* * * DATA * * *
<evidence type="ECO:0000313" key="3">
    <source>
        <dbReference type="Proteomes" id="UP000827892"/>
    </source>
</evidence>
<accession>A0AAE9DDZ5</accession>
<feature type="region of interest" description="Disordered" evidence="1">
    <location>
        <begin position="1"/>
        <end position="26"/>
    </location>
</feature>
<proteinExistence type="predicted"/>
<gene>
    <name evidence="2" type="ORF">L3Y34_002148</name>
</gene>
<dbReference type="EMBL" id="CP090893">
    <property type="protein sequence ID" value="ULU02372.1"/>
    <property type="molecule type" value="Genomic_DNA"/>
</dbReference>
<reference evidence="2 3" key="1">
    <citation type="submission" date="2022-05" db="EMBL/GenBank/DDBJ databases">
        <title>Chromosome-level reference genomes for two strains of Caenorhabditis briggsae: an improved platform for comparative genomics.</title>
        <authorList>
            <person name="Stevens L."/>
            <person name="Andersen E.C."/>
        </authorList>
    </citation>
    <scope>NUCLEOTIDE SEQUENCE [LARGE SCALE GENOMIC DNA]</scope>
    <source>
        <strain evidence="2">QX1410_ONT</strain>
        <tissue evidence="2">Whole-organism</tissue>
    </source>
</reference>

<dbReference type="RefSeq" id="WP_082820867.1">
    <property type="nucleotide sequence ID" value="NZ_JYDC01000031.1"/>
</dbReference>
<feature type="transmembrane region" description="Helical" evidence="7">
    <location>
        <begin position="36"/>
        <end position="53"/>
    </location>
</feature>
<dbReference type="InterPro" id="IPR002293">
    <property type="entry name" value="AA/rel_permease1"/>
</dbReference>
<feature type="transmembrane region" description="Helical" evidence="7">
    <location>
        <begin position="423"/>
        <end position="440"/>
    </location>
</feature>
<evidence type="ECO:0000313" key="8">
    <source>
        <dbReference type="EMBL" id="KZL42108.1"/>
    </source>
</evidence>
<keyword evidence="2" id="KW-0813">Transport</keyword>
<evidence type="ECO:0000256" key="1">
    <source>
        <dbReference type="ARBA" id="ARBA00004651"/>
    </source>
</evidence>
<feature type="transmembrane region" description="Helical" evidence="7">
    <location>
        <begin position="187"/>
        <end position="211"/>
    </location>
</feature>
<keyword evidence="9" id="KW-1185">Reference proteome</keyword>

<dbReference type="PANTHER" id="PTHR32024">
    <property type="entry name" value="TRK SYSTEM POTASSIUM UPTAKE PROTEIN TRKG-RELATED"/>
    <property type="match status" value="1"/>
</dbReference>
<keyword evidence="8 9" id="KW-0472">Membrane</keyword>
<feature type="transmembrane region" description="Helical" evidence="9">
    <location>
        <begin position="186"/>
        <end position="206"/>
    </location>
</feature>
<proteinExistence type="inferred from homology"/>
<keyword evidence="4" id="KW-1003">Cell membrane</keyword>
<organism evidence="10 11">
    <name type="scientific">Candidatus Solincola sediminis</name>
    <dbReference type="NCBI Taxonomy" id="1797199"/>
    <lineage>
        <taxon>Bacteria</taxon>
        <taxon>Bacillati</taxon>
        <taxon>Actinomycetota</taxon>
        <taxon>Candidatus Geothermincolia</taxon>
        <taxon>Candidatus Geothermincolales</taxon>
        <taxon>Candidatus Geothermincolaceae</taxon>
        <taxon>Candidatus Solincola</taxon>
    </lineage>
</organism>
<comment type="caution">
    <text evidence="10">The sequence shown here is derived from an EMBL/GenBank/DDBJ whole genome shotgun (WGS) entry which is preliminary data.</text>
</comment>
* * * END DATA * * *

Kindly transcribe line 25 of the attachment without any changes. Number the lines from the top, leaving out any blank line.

            <person name="Stevens L."/>